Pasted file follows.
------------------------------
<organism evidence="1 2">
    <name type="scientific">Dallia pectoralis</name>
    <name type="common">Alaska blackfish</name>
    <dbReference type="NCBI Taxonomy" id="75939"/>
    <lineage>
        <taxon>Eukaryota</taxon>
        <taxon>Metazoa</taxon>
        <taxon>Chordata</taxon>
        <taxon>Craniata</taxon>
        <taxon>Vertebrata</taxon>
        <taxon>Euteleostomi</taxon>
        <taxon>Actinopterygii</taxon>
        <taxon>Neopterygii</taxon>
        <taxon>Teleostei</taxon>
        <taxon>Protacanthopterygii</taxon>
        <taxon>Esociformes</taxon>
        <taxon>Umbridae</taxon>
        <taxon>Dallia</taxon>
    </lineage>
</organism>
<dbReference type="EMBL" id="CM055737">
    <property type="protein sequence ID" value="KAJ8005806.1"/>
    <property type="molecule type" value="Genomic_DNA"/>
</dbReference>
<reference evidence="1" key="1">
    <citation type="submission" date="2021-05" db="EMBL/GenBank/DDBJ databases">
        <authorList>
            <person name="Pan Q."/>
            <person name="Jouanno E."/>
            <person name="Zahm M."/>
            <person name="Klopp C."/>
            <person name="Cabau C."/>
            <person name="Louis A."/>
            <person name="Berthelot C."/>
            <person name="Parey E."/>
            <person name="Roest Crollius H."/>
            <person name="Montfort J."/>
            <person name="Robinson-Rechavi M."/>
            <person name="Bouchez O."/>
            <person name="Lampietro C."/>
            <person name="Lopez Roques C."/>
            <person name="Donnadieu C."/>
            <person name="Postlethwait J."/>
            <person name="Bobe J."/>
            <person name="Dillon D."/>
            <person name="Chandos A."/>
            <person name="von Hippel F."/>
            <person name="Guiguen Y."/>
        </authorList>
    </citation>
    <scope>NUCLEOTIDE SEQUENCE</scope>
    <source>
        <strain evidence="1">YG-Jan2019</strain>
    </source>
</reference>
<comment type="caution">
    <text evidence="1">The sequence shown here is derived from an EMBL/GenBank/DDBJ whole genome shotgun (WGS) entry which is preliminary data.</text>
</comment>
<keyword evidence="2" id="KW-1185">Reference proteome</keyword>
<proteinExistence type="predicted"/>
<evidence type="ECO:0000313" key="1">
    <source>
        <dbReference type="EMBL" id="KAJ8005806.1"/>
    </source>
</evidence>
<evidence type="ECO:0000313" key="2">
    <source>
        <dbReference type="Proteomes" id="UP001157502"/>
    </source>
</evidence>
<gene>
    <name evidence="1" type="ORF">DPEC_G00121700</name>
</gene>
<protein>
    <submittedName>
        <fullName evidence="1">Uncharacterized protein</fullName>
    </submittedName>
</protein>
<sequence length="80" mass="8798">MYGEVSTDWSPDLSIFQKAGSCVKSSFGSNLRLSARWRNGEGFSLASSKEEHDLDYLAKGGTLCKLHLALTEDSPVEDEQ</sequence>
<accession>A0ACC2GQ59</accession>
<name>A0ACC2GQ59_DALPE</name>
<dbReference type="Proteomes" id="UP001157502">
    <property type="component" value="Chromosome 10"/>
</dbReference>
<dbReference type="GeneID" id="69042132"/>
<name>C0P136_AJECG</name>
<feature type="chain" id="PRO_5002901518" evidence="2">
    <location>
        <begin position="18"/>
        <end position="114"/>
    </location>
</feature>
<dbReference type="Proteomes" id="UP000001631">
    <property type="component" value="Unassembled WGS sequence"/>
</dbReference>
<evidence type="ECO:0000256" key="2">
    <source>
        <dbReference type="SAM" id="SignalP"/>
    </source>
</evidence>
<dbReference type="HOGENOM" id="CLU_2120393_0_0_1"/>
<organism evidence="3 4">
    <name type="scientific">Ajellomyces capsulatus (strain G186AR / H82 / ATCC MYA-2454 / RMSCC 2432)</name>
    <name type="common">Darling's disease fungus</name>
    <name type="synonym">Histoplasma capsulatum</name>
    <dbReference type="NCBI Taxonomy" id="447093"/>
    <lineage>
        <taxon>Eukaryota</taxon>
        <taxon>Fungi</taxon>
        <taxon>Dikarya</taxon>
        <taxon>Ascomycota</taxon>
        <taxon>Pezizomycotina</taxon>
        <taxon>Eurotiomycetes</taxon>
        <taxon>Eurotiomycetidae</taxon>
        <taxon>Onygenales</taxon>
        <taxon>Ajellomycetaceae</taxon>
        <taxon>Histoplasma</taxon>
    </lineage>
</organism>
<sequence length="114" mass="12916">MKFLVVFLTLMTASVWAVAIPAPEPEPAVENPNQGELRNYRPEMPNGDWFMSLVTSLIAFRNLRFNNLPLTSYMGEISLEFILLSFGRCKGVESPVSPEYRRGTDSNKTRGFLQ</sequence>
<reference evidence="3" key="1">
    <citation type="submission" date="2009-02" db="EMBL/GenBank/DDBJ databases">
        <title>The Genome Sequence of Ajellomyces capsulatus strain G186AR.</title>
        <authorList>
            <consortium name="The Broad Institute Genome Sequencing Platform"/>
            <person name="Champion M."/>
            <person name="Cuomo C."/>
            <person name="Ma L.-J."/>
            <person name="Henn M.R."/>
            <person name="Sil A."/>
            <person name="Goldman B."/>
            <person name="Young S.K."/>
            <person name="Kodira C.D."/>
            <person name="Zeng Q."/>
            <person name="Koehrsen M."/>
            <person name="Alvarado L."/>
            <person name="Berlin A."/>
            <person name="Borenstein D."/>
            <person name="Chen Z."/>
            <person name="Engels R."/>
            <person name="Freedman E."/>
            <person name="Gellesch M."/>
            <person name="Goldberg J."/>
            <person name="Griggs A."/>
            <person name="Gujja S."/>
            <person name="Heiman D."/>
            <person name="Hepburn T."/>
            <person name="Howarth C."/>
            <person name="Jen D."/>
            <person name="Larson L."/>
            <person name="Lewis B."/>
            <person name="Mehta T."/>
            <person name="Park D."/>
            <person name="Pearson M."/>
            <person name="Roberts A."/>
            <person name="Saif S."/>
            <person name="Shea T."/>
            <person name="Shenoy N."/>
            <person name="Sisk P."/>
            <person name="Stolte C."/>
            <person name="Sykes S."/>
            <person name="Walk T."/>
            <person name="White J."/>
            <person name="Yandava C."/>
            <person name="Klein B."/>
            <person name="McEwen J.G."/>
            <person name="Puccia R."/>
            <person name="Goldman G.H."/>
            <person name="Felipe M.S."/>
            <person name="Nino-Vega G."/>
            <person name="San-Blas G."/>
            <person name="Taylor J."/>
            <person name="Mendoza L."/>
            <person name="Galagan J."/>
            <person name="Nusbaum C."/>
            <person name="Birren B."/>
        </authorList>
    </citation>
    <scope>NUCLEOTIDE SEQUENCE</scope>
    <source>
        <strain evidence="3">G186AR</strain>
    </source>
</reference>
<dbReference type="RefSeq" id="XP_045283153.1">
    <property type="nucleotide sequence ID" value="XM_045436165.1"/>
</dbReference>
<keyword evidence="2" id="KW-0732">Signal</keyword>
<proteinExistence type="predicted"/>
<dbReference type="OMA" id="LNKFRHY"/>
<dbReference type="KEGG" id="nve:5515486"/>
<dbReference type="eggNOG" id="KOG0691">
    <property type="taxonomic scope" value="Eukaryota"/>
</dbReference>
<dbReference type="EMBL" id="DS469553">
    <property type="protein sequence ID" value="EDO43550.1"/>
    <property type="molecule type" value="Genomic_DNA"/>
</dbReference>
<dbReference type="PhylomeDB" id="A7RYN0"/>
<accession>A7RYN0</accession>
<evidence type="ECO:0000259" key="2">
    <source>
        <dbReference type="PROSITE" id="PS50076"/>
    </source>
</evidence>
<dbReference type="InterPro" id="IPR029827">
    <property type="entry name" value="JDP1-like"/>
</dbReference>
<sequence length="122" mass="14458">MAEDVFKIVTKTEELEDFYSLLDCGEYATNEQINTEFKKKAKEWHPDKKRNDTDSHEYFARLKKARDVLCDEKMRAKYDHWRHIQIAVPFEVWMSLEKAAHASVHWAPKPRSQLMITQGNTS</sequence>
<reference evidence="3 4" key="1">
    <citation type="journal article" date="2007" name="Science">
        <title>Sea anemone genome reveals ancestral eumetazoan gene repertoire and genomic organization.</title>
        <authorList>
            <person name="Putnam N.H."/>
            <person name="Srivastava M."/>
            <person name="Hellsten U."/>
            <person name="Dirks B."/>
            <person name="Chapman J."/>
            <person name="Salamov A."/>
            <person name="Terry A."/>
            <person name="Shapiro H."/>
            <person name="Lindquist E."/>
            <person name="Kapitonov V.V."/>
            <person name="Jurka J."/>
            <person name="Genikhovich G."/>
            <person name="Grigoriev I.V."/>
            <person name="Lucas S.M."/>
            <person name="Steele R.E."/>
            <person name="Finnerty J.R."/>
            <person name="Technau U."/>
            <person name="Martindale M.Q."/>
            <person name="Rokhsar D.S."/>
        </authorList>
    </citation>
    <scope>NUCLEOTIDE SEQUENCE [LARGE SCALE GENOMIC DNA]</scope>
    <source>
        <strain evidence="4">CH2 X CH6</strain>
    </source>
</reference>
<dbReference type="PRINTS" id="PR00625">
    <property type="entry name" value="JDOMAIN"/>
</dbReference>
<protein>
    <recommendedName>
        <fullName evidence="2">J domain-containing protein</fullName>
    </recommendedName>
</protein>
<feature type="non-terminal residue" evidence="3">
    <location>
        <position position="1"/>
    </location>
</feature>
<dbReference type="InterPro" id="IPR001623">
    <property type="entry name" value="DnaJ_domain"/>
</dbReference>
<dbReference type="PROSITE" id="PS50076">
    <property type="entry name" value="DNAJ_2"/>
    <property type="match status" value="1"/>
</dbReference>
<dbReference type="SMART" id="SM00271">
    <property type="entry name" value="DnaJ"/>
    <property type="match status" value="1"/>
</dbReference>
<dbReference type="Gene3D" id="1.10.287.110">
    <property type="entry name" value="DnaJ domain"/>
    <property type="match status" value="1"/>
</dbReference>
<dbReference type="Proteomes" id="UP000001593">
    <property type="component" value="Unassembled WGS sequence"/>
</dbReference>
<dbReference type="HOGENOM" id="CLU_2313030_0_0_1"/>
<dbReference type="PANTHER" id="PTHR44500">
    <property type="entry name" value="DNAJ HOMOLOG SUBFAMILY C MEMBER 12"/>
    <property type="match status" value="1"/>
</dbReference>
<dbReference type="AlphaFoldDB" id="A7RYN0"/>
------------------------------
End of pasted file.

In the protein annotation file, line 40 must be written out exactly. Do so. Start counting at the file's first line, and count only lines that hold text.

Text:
            <person name="Lampietro C."/>